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Rate/Trend Comparison by Cancer Table

Data Options

Death Rate/Trend Comparison by Cancer, 2016-2020

Louisiana Parishes versus United States

All Cancer Sites

All Races, Both Sexes

  Above US Rate Similar to US Rate Below US Rate
Rising
Trend
Priority 1: rising and above

Priority 2: rising and similar

Priority 3: rising and below

Stable
Trend
Priority 4: stable and above

Catahoula Parish
East Carroll Parish
Red River Parish
Vernon Parish
Priority 6: stable and similar

Priority 7: stable and below

Falling
Trend
Priority 5: falling and above

Acadia Parish
Allen Parish
Assumption Parish
Avoyelles Parish
Beauregard Parish
Bienville Parish
Caddo Parish
Calcasieu Parish
Concordia Parish
De Soto Parish
East Feliciana Parish
Evangeline Parish
Grant Parish
Iberia Parish
Iberville Parish
Jackson Parish
Jefferson Davis Parish
LaFourche Parish
Lincoln Parish
Madison Parish
Morehouse Parish
Natchitoches Parish
Ouachita Parish
Plaquemines Parish
Rapides Parish
Richland Parish
Sabine Parish
St. Bernard Parish
St. Charles Parish
St. John the Baptist Parish
St. Landry Parish
St. Martin Parish
St. Mary Parish
Tangipahoa Parish
Terrebonne Parish
Union Parish
Washington Parish
Webster Parish
West Carroll Parish
Winn Parish
Priority 8: falling and similar

Ascension Parish
Bossier Parish
Caldwell Parish
Claiborne Parish
East Baton Rouge Parish
Franklin Parish
Jefferson Parish
La Salle Parish
Lafayette Parish
Livingston Parish
Orleans Parish
Pointe Coupee Parish
St. Helena Parish
St. James Parish
St. Tammany Parish
Tensas Parish
Vermilion Parish
West Baton Rouge Parish
West Feliciana Parish
Priority 9: falling and below

Cameron Parish
Notes:
Created by statecancerprofiles.cancer.gov on 10/02/2023 4:32 pm.

Trend2
     Rising     when 95% confidence interval of average annual percent change is above 0.
     Stable     when 95% confidence interval of average annual percent change includes 0.
     Falling     when 95% confidence interval of average annual percent change is below 0.
Rate Comparison
     Above     when 95% confident the rate is above and Rate Ratio3 > 1.10
     Similar     when unable to conclude above or below with confidence.
     Below     when 95% confident the rate is below and Rate Ratio3 < 0.90

1 Priority indices were created by ordering from rates that are rising and above the comparison rate to rates that are falling and below the comparison rate.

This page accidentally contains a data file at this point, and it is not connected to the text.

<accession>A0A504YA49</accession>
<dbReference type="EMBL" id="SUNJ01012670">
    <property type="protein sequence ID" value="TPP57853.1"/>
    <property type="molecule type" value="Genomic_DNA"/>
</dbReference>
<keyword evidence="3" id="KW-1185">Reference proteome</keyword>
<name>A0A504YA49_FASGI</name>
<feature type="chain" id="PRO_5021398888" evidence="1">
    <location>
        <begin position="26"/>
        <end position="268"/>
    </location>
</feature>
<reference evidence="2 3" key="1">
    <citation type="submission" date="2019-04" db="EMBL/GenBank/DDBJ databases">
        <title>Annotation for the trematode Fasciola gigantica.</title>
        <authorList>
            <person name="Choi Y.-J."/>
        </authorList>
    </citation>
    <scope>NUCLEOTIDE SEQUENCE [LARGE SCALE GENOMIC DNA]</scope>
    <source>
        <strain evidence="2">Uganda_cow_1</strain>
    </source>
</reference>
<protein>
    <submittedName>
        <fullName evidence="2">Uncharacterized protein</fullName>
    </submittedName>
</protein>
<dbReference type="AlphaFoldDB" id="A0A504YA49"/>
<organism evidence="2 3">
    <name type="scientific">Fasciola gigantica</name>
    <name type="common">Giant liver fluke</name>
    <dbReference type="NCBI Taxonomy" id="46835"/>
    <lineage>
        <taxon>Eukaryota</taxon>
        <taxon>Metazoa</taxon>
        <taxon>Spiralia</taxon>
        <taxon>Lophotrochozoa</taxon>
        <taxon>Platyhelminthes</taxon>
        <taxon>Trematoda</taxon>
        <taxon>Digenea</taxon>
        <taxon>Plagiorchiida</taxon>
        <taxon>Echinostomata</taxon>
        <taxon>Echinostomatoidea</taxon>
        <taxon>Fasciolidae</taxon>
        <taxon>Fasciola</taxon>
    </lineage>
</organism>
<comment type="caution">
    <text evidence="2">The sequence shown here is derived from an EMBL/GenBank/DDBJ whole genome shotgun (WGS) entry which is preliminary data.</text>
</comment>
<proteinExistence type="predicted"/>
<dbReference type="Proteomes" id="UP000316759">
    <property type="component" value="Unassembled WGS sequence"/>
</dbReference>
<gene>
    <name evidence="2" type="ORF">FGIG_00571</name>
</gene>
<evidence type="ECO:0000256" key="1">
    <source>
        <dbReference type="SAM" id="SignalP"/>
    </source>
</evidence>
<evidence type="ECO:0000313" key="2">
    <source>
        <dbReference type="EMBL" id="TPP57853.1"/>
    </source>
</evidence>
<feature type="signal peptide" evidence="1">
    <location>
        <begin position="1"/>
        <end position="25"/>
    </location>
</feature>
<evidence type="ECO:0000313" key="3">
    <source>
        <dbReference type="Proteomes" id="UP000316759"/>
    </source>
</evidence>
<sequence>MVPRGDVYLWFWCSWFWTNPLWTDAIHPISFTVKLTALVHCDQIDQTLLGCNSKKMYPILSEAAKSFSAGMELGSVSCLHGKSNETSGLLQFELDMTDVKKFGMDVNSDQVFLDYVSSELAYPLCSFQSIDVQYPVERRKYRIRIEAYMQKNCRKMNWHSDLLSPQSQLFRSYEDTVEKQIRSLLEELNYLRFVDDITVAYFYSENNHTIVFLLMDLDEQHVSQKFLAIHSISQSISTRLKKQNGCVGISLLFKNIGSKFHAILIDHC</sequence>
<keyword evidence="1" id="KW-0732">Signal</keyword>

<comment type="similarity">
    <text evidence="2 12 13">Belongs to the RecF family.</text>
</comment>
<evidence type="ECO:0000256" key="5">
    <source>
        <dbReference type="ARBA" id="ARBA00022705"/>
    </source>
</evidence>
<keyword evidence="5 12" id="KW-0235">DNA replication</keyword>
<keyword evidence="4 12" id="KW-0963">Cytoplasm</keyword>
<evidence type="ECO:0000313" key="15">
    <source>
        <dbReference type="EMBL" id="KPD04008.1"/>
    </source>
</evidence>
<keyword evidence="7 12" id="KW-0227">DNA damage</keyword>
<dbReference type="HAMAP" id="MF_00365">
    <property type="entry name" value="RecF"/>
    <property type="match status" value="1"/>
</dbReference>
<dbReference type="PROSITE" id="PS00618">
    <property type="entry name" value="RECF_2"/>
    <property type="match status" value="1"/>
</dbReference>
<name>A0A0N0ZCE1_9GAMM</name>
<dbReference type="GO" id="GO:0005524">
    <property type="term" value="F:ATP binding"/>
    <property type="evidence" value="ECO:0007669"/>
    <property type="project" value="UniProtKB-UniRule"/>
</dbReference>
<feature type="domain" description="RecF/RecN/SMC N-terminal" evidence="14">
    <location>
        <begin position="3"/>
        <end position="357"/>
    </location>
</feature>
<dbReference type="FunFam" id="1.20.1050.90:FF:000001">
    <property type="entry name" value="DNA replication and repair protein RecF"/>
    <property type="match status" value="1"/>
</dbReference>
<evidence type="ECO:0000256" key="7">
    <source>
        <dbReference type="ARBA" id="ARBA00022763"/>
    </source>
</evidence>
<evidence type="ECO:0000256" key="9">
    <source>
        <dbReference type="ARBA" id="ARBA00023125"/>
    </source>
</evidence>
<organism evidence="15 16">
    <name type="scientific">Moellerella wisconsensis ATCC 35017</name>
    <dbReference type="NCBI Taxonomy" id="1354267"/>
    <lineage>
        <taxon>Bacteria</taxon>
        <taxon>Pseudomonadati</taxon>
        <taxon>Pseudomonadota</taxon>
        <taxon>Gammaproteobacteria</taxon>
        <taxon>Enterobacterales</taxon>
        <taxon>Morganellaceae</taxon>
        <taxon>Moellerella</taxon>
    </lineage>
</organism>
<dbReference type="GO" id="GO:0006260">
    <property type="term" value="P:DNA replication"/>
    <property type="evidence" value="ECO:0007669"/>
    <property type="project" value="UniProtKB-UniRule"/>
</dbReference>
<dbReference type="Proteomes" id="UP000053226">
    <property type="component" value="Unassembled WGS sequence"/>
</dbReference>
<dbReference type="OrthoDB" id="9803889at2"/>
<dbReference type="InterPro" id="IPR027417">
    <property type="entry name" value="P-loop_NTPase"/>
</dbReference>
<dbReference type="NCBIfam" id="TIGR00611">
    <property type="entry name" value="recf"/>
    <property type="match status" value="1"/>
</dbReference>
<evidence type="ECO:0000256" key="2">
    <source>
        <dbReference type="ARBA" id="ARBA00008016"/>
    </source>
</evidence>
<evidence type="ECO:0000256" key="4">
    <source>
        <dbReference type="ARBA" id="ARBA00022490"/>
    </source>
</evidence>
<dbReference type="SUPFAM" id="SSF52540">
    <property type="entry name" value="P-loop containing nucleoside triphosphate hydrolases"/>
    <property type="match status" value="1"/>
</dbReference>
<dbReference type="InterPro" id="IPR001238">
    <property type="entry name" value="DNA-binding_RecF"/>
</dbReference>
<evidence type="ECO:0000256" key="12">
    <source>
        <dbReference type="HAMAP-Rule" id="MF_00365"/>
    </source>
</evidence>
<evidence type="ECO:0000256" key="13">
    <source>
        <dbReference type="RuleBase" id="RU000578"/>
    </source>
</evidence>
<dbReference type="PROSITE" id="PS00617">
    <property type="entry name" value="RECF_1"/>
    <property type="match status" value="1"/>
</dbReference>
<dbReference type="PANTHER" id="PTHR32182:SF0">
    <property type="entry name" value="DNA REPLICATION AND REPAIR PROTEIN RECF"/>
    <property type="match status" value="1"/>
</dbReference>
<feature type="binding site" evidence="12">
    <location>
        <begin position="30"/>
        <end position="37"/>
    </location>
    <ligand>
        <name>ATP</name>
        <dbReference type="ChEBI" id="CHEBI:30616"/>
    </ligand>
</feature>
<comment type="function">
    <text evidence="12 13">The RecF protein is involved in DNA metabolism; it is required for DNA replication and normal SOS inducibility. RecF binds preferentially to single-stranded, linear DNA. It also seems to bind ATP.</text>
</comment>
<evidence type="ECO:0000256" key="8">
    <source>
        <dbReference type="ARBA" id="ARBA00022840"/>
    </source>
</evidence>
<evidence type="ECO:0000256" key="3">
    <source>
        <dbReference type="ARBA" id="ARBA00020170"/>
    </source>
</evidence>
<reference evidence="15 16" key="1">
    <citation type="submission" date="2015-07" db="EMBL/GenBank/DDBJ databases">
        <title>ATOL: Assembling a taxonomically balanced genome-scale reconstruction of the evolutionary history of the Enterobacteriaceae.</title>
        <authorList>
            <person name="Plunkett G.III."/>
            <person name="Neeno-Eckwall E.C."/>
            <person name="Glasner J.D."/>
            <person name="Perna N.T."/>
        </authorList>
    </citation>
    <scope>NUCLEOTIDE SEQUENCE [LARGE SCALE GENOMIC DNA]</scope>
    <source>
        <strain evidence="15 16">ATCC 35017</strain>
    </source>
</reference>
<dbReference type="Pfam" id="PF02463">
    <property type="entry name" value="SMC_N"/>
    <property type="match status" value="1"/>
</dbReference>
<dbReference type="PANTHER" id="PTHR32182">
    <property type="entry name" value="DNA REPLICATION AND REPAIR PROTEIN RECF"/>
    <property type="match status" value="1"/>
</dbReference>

2 Recent trend in death rates is usually an Average Annual Percent Change (AAPC) based on the APCs calculated by Joinpoint Version 4.8.0.0. Due to data availability issues, the time period and/or calculation method used in the calculation of the trends may differ for selected geographic areas.
3 Rate ratio is the parish rate divided by the US rate. Previous versions of this table used one-year rates for states and five-year rates for counties. As of June 2018, only five-year rates are used.
Source: Death data provided by the National Vital Statistics System public use data file. Death rates calculated by the National Cancer Institute using SEER*Stat. Death rates are age-adjusted to the 2000 US standard population (19 age groups: <1, 1-4, 5-9, ... , 80-84, 85+). The Healthy People 2020 goals are based on rates adjusted using different methods but the differences should be minimal. Population counts for denominators are based on Census populations as modified by NCI. The US Population Data File is used with mortality data.
Note: When the population size for a denominator is small, the rates may be unstable. A rate is unstable when a small change in the numerator (e.g., only one or two additional cases) has a dramatic effect on the calculated rate. Suppression is used to avoid misinterpretation when rates are unstable.

State Cancer Registries may provide more current or more local data. Data presented on the State Cancer Profiles Web Site may differ from statistics reported by the State Cancer Registries (for more information).


Interpret Rankings provides insight into interpreting cancer statistics. When the population size for a denominator is small, the rates may be unstable. A rate is unstable when a small change in the numerator (e.g., only one or two additional cases) has a dramatic effect on the calculated rate.

Data for United States does not include Puerto Rico.

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